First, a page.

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Nitai’s Story


Jun 23, 2024

It was a normal Thursday morning on February 11, 2016 in my university dorm in Vancouver, BC. The sun was shining through my blinds, as my 9 AM alarm was going off. I was preparing for arguably my hardest mid-term exam that was coming up in the afternoon...

The craziest things always happen when you least expect it.

It was a normal Thursday morning on February 11, 2016 in my university dorm in Vancouver, BC. The sun was shining through my blinds, as my 9 AM alarm was going off. I was preparing for arguably my hardest mid-term exam that was coming up in the afternoon.

I felt something strange in my arm and face. It was the same numbness and tingling sensation that you’d have if your arm was asleep. Come to think of it, I had slept on my right side.

I tried not to think about it too much, I figured, “I’m sure it’ll go away soon”.

I went on with my day. Walking to the commons block in my residence, where I usually did most of my studying. But it was weird… the numbness and tingling wasn’t going away. It was now 3 hours after I had woken up. Not only was the numbness and tingling there, but it was getting more intense.

I’m right-handed, and I was writing practice exams for my chemistry mid-term with my pen. At a certain point, I couldn’t hold my pen anymore. I was losing control of my hand. I was concerned. “What’s happening to me?”, I wondered.

I called my friend, “Hey, something super weird is happening to me. My arm and face are numb and tingly, and I can’t hold my pen”.

My friend replied, “I’m sure it’s just carpal tunnel syndrome or something. I wouldn’t worry about it too much”.

I was confused. I thought, “Maybe, it was time for me to take a bit of a break from studying”. I mean… I couldn’t write anyways. It was around 12 PM, so I went to the cafeteria to go eat something. I tried to grab a tray, and then I realized, “Oh no, this will not work… I can’t even hold the tray”.

Okay, now I had to go with plan B. I knew I had a snack in my room, so I figured I’d walk to my room and then call my dad. After all, he was a doctor, he’d know what to do.

The commons block was on the second floor, so I had to walk down a staircase to go down to the main floor, which would lead me down a long pathway of columns, and then, finally I’d reach my residence building, Mackenzie House.

But, when I was walking down the stairs… something weird happened. Every time I tried to take a step, I felt like I was missing a step. It was like my balance was off, and I couldn’t control my right leg. I couldn’t walk properly.

Now, limping, I continued down the steps to the main floor of the commons and turned left towards the exit. Opening the glass door, I saw the long concrete path towards Mackenzie House, foreshadowing the long journey that was yet to come for me.

I continued with out-of-rhythm steps on the cold rocky path, with bright green grass on either side. The grass is always greener, they say.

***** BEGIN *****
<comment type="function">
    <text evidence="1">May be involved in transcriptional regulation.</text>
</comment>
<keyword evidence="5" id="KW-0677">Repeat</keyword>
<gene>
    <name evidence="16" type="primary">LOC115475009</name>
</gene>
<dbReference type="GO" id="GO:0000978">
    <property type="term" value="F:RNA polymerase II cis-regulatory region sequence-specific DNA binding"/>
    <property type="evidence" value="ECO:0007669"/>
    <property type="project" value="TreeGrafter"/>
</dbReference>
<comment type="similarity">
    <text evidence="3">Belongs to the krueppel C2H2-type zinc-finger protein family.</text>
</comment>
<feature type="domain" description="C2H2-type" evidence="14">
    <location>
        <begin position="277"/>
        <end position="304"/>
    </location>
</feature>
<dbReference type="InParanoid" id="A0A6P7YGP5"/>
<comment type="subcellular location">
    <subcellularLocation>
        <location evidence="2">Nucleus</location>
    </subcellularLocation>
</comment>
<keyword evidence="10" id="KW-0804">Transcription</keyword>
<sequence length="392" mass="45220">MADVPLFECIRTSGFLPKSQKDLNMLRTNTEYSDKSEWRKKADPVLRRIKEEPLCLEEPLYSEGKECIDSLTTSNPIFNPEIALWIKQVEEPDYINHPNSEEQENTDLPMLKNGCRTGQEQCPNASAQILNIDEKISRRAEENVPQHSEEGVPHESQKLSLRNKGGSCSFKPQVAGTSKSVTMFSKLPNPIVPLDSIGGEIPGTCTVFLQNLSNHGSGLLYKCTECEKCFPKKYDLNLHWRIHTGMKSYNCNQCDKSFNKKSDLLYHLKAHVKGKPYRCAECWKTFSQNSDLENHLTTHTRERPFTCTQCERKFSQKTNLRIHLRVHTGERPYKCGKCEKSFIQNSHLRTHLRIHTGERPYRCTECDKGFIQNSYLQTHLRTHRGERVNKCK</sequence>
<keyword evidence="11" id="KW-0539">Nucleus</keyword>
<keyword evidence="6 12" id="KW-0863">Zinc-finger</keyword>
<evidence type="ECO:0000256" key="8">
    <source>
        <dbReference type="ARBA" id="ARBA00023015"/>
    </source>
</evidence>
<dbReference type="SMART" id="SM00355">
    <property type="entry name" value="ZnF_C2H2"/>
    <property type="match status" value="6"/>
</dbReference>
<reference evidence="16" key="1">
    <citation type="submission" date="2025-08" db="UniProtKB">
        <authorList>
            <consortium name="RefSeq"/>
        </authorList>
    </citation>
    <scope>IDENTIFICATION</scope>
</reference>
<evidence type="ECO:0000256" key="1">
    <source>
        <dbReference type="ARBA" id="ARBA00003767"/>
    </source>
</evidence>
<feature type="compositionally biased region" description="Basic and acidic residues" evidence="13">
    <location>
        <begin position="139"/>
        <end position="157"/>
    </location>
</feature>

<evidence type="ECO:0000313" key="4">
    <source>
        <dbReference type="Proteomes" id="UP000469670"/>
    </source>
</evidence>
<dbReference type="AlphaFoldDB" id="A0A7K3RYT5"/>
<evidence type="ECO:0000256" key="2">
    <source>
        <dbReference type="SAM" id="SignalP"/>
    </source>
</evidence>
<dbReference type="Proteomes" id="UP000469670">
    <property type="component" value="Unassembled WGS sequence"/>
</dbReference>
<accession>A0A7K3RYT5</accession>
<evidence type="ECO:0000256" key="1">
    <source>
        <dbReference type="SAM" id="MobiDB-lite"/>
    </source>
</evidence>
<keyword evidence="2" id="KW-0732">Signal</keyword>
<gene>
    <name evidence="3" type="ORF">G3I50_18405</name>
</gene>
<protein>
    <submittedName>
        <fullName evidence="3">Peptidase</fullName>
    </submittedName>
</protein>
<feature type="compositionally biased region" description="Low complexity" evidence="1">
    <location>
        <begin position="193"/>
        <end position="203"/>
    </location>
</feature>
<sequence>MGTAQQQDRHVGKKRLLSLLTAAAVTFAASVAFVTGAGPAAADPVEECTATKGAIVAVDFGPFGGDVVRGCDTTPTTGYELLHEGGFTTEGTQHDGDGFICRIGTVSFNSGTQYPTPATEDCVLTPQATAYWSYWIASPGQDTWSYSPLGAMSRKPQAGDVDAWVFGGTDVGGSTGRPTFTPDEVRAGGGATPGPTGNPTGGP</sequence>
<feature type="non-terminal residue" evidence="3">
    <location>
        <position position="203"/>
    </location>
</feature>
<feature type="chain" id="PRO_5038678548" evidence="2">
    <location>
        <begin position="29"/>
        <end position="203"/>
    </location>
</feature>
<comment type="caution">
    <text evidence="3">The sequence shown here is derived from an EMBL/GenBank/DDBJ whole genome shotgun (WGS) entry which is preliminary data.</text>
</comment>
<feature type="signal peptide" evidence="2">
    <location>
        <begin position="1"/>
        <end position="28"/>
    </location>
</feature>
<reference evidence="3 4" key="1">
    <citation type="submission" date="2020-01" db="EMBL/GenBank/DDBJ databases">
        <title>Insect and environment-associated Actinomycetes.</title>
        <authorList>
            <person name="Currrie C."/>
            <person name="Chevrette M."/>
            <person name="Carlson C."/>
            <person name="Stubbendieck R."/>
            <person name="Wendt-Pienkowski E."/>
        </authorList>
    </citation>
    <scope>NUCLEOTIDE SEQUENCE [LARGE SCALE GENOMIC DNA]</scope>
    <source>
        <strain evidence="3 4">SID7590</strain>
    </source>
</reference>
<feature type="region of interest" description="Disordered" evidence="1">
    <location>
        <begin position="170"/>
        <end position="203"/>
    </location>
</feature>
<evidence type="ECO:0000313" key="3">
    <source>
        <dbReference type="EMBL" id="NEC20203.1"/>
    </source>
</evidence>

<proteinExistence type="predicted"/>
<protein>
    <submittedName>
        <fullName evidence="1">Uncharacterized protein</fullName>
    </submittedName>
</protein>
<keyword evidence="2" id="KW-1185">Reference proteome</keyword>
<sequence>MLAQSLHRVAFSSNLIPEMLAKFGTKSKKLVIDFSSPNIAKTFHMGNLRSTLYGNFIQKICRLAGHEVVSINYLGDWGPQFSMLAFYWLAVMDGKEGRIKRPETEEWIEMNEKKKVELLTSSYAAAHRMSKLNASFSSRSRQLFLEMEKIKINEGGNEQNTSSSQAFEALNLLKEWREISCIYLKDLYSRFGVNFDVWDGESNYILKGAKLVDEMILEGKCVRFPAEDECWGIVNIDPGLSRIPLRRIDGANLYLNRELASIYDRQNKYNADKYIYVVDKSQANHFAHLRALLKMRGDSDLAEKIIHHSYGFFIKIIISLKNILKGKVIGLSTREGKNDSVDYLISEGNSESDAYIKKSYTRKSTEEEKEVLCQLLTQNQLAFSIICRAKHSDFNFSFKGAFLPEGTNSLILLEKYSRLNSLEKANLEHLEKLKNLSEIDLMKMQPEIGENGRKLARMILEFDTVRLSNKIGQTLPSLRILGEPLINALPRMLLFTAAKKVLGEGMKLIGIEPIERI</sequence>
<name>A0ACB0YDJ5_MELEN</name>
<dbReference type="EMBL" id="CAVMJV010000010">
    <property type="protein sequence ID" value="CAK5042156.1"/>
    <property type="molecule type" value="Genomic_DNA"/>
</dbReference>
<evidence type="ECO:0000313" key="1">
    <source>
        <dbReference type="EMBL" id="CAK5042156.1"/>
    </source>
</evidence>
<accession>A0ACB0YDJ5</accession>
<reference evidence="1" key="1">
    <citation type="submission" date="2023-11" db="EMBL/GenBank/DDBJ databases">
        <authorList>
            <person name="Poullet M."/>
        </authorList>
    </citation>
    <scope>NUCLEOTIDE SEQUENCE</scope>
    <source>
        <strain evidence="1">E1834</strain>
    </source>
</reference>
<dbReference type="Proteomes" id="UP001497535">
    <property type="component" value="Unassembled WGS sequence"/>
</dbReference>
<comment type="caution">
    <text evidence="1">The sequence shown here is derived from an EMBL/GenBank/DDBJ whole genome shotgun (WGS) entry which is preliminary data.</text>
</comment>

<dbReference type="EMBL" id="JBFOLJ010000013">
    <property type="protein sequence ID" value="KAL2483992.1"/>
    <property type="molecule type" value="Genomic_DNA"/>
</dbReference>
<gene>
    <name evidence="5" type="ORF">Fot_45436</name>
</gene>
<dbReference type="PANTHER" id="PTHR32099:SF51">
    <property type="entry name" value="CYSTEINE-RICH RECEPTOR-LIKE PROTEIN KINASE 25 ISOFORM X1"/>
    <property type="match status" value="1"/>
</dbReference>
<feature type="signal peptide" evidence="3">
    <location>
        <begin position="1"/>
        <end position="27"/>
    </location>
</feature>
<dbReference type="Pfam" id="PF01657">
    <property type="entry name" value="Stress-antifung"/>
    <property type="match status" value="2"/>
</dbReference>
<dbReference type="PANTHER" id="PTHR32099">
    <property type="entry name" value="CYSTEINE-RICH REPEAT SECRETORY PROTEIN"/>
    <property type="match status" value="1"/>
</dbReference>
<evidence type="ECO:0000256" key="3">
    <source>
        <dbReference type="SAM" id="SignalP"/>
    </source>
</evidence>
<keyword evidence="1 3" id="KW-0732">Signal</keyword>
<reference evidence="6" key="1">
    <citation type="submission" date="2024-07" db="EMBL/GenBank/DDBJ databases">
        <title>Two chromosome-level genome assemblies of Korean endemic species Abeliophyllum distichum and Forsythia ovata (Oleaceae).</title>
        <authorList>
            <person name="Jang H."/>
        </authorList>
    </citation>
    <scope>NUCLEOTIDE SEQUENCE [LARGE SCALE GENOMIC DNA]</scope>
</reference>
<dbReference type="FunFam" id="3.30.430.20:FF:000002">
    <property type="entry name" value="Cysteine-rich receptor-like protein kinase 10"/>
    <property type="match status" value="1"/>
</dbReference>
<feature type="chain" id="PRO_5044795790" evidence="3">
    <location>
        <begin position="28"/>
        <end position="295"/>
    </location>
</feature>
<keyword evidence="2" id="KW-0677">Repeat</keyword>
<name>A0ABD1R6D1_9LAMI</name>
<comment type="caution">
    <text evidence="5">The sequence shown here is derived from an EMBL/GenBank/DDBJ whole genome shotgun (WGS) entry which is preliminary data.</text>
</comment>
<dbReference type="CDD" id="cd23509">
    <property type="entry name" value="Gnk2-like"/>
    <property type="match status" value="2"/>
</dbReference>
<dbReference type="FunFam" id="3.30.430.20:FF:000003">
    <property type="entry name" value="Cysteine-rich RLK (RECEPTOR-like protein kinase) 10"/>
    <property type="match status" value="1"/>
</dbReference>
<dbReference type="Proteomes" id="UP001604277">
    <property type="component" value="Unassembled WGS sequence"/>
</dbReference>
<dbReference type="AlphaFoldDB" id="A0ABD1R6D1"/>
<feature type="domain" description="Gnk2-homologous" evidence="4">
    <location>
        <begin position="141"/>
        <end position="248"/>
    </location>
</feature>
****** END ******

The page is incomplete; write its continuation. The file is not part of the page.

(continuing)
Finally, I reached my dorm, Mackenzie House. The oldest house on the Vanier Park Residence. I rummaged through my pockets to find my access key to unlock the door. I swiped, and entered my four-digit code on the metallic lock box numbers, and heard the ‘click’. I was in.

Now, if you’ve been to Mackenzie House you’d know two things. One, it is dirty and dusty, which is why it has an odd smell - a smell that suggests in the past it's likely seen better days. Two, it has four stories, but because it is an old building, there are no elevators. Lucky me… I lived on the fourth floor.

For an 18-year-old slowly losing the ability to move his limbs, looking up at the four flights of stairs that I had to climb… well it seemed like a daunting task. Instead of walking up the stairs like a normal person, I started to crawl up the stairs on my hands and knees. About half-way through, I remember some guy passed me walking down the stairs with a strange look on his face.

I don’t blame him. Who crawls up four flights of stairs?

Another two flights of stairs later, I finally reached my dorm room. Luckily, my room was the first on the left. I wiggled my key in the keyhole to unlock my door and I collapsed on my bed for a few minutes.

I was hungry so I ate a granola bar, and then I called my dad. Afterall, my dad was a doctor… he’d know what to do.

I called him 4 times. No answer.

At this point I didn’t know what to do. In about 4 hours I had a chemistry exam and I couldn’t hold my pen. How would I explain this to the exam invigilators? They wouldn’t understand. But also, I have all these other things going wrong: the numbness and tingling, the balance issues, starting to lose control of my arm too. I had to talk to someone.


I did have a friend on the third floor that was a smart guy. He was also taking this exam and I was planning on studying with him anyway. Maybe I’d go down and see if he knew what to do.